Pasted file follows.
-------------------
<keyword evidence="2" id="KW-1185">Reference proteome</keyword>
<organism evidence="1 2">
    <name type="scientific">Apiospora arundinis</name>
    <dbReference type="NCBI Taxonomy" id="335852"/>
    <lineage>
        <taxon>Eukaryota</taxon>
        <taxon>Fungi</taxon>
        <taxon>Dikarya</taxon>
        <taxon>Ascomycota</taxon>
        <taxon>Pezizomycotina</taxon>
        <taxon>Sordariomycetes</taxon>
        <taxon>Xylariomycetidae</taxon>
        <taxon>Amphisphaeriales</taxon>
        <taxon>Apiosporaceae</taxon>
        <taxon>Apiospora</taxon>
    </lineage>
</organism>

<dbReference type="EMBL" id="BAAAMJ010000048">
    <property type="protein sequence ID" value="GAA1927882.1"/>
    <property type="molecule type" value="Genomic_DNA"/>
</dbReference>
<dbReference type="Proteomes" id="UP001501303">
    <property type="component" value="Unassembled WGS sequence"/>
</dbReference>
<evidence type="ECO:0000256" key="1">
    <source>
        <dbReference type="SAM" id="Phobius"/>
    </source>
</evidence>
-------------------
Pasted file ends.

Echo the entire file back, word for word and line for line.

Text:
<keyword evidence="2" id="KW-1185">Reference proteome</keyword>
<organism evidence="1 2">
    <name type="scientific">Apiospora arundinis</name>
    <dbReference type="NCBI Taxonomy" id="335852"/>
    <lineage>
        <taxon>Eukaryota</taxon>
        <taxon>Fungi</taxon>
        <taxon>Dikarya</taxon>
        <taxon>Ascomycota</taxon>
        <taxon>Pezizomycotina</taxon>
        <taxon>Sordariomycetes</taxon>
        <taxon>Xylariomycetidae</taxon>
        <taxon>Amphisphaeriales</taxon>
        <taxon>Apiosporaceae</taxon>
        <taxon>Apiospora</taxon>
    </lineage>
</organism>

<dbReference type="EMBL" id="BAAAMJ010000048">
    <property type="protein sequence ID" value="GAA1927882.1"/>
    <property type="molecule type" value="Genomic_DNA"/>
</dbReference>
<dbReference type="Proteomes" id="UP001501303">
    <property type="component" value="Unassembled WGS sequence"/>
</dbReference>
<evidence type="ECO:0000256" key="1">
    <source>
        <dbReference type="SAM" id="Phobius"/>
    </source>
</evidence>